Talking Heads Guitarist Jerry Harrison Agrees “Stop Making Sense” Is The Band At Their Peak

“On Fire At 40″ is a video series of artists talking their albums turning 40. This Month watch as Jerry Harrison looks back on the Talking Heads album “Stop Making Sense” 40 years down the road.

With “On Fire At 40,” we take some time to speak to artists and band members about their albums celebrating their 40th anniversary. Each month, we will speak to a different artist or band member about their album. This month, we speak with Jerry Harrison, guitarist, and keyboardist for Talking Heads about their album “Stop Making Sense” turning 40. The album was released in September 1984.

There has been a lot going on recognizing 40 years of the movie “Stop Making Sense”, so Jerry was used to the idea that much time has passed. But he still says that despite that, “It still seems like yesterday.” With the passage of time Jerry did remark “I have very vivid memories of what the process of mixing the album was.” The album was not a project that they embarked on until after the film was created and released. Jerry shared that it was a great experience being in the studio working on “Stop Making Sense.” They began the project working on “Once In A Lifetime.” Eric “ET” Thorngren and Chris Blackwell were part of the group of people working on the album. Jerry even shared after first mixing “Once In A Lifetime” that ET came back the next day and decided to throw it out and start over “But when he finished, we really, really liked it.”

At the point that work on the album had begun, David Byrne was traveling while working on other projects, husband and wife, Drummer Chris Frantz and Bassist Tina Weymouth had moved to Connecticut. Jerry said that Chris regularly visited the studio but “It was largely me trying to teach ET about what was where on the songs.” There was constant movement between studios and constantly working on the “Night shift.” One of the things Jerry spoke about that hampered mixing the album, was a nearby restaurant that served margaritas that were like punch bowls. “We’d go in have some food and have a margarita, which meant that, well, it made the mixing challenging when we went to 4 in the morning.” Working most times from 8PM to about 4 or 5 in the morning, Jerry even recalled one time both he and ET fell asleep sitting at the mixing board for about an hour. Despite all that, Jerry still commented “I think that this album is the first live album that I feel has the immediacy of a studio album.” “I think that’s one of the reasons the album has remained so relevant and revered, it was sort of trailblazing that way.”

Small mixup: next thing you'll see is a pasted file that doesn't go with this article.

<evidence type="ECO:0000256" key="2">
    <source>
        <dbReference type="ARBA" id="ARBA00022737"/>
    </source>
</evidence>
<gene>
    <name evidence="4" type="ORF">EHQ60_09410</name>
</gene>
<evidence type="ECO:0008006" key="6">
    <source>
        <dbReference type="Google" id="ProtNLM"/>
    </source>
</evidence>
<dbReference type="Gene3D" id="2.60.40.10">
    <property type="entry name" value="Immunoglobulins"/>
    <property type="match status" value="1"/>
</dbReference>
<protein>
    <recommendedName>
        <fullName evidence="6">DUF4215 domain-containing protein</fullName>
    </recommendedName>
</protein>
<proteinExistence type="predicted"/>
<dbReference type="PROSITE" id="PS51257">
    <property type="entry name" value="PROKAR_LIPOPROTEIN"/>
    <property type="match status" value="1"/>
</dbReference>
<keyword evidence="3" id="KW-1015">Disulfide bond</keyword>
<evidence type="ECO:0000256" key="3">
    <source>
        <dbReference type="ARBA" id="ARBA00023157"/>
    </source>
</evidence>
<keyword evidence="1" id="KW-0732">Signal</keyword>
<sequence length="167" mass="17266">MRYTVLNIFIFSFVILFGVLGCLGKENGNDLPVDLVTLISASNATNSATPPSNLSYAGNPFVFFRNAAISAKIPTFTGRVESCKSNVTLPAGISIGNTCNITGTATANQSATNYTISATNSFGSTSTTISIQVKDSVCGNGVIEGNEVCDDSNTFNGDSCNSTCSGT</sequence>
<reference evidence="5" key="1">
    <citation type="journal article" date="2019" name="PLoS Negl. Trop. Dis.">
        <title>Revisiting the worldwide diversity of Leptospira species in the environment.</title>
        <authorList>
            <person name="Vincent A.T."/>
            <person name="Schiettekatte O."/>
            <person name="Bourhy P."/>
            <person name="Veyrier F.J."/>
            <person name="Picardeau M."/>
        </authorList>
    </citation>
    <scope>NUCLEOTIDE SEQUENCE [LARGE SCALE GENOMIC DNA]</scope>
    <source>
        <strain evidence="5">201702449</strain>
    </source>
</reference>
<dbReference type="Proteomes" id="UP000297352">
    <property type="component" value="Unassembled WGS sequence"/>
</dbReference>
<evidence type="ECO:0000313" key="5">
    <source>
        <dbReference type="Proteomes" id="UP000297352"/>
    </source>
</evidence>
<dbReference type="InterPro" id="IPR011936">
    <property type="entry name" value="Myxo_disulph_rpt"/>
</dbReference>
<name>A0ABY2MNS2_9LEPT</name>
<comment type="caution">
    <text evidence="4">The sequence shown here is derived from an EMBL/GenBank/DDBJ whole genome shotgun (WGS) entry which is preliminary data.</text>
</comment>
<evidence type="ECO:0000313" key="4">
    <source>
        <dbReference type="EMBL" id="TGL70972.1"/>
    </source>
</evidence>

Many reviews suggested that this album represented Talking Heads at their performance peak. When I asked Jerry if he agreed with that, he told me “It’s hard to argue with that.” “This is later in our career, we have the big band, and it’s super tight. When we recorded this in December of 83, we had been playing this show for most of the year.” We also discussed Talking Heads being a band that embraced the studio and playing live and played to the strength of the differences. Jerry spoke about the band being influenced by Brian Eno to be experimental in the studio. He also said “I think that when we were live, we tried to get what we had in the studio, as best we could. But then you went off on excursions which were either improvisational parts and parts started to change.” Jerry also spoke about other musicians that were also a part of what the band did.

The song list on “Stop Making Sense” spans the band’s career. For that reason, and the band being at its peak performance skill as we’d discussed earlier, I asked Jerry if he felt this album would be a good place for someone unfamiliar with the band to begin in checking them out. Jerry did agree. He immediately followed that up by saying “After you listen to “Stop Making Sense” go get “The Name Of This Band Is Talking Heads.”

Watch the conversation above and you can check out the rest of the “On Fire At 40″ series here.

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